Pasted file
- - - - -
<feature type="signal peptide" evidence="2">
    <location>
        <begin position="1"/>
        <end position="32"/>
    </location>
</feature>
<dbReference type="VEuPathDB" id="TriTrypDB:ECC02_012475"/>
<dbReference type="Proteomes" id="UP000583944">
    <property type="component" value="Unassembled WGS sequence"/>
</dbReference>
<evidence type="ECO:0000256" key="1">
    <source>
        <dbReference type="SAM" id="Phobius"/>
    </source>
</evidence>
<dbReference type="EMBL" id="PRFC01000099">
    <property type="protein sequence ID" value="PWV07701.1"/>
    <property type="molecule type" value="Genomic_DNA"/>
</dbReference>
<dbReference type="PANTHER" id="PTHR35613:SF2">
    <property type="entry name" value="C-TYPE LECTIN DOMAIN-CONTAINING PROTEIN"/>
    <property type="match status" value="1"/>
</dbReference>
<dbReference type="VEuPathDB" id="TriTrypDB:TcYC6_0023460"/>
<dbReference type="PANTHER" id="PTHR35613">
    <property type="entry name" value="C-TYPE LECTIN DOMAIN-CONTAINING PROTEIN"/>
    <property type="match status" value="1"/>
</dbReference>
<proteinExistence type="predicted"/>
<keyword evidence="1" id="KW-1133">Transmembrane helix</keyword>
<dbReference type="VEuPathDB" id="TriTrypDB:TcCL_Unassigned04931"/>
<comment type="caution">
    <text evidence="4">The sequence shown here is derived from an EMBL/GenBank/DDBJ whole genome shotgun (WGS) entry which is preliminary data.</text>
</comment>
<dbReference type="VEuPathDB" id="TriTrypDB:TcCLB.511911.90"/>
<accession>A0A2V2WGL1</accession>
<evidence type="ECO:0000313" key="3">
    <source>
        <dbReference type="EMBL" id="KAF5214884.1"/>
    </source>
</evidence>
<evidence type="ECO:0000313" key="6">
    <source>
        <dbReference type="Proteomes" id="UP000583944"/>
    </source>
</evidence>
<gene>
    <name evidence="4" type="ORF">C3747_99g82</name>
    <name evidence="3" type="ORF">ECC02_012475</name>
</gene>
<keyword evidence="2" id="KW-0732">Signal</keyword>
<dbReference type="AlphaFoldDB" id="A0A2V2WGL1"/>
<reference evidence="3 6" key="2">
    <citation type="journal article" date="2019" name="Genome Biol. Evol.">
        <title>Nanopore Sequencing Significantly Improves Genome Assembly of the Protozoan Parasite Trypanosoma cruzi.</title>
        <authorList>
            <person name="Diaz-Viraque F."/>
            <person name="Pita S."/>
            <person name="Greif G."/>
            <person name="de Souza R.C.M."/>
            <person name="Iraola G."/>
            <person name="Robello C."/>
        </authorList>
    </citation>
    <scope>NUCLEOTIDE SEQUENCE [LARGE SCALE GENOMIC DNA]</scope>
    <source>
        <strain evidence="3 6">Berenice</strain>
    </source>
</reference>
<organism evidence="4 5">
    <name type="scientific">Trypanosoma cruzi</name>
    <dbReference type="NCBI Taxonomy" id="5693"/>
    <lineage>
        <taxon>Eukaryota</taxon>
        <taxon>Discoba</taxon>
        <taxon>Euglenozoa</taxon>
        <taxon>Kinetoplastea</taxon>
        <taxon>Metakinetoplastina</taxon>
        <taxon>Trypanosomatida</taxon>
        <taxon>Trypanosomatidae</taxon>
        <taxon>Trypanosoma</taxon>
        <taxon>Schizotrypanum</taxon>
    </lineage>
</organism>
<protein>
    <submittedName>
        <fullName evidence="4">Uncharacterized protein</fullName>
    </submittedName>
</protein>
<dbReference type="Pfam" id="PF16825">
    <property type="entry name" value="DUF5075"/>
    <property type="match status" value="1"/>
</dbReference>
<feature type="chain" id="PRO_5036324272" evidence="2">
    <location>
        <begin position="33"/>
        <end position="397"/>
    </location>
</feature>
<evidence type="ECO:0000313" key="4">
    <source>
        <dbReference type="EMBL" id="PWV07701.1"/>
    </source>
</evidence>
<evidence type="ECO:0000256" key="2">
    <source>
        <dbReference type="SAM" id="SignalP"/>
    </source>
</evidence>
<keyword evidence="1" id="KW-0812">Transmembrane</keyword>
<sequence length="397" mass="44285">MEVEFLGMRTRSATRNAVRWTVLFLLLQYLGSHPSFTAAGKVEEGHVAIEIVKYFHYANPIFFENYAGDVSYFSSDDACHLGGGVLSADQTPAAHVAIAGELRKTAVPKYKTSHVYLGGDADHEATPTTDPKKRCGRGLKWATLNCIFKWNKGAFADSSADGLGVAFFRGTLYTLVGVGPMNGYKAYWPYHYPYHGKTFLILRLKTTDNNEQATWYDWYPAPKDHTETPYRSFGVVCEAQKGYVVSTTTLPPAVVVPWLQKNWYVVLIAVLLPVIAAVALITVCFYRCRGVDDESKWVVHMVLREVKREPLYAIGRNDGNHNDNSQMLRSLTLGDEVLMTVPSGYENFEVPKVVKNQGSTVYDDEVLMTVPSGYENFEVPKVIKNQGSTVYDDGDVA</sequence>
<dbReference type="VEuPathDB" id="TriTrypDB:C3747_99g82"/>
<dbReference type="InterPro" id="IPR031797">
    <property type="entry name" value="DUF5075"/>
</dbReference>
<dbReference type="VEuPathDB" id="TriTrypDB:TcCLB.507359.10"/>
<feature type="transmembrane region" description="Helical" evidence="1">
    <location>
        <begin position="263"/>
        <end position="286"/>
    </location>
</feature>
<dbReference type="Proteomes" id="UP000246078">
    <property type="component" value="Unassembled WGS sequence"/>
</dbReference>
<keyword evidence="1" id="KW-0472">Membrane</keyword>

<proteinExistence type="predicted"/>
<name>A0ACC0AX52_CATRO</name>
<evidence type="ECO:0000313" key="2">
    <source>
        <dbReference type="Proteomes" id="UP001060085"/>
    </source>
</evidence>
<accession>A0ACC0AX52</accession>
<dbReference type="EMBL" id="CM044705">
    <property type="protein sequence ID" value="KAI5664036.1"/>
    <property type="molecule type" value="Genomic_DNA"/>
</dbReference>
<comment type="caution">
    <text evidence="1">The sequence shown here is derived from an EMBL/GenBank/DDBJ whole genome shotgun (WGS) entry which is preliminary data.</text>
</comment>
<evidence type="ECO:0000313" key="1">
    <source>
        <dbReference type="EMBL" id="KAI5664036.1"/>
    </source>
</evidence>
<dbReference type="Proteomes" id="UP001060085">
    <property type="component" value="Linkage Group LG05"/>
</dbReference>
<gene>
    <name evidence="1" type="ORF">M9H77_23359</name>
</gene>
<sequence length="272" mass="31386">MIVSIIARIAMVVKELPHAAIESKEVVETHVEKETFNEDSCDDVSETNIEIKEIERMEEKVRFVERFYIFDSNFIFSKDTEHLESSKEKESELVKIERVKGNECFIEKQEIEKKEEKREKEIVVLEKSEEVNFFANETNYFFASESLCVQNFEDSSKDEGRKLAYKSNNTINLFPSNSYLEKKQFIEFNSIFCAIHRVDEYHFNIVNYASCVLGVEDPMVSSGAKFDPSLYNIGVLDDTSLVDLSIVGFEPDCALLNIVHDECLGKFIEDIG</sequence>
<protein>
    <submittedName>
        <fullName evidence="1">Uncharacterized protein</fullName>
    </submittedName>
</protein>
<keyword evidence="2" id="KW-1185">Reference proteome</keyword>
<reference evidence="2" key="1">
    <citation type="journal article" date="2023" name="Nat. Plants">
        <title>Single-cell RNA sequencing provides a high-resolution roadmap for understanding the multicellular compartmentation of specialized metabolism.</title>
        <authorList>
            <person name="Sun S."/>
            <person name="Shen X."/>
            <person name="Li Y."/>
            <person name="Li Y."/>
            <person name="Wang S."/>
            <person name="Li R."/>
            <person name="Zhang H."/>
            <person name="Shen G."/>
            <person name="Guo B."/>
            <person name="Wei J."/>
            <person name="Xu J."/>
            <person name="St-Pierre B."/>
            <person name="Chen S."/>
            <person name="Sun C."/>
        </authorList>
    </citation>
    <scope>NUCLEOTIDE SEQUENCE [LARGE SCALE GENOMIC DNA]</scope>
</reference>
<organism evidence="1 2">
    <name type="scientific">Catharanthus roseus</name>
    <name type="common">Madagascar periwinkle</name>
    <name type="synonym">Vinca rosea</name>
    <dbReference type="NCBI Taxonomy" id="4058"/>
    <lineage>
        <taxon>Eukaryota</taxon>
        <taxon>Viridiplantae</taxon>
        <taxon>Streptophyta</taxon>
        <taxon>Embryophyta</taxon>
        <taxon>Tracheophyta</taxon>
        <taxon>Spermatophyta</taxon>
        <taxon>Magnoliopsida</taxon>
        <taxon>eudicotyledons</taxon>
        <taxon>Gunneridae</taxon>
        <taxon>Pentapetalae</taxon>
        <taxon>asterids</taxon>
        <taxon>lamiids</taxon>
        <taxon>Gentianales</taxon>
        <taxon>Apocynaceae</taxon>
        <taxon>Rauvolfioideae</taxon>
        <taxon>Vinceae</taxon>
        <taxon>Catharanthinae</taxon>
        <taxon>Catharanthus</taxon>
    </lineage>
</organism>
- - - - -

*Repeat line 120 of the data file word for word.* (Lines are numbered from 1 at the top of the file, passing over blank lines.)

        <end position="286"/>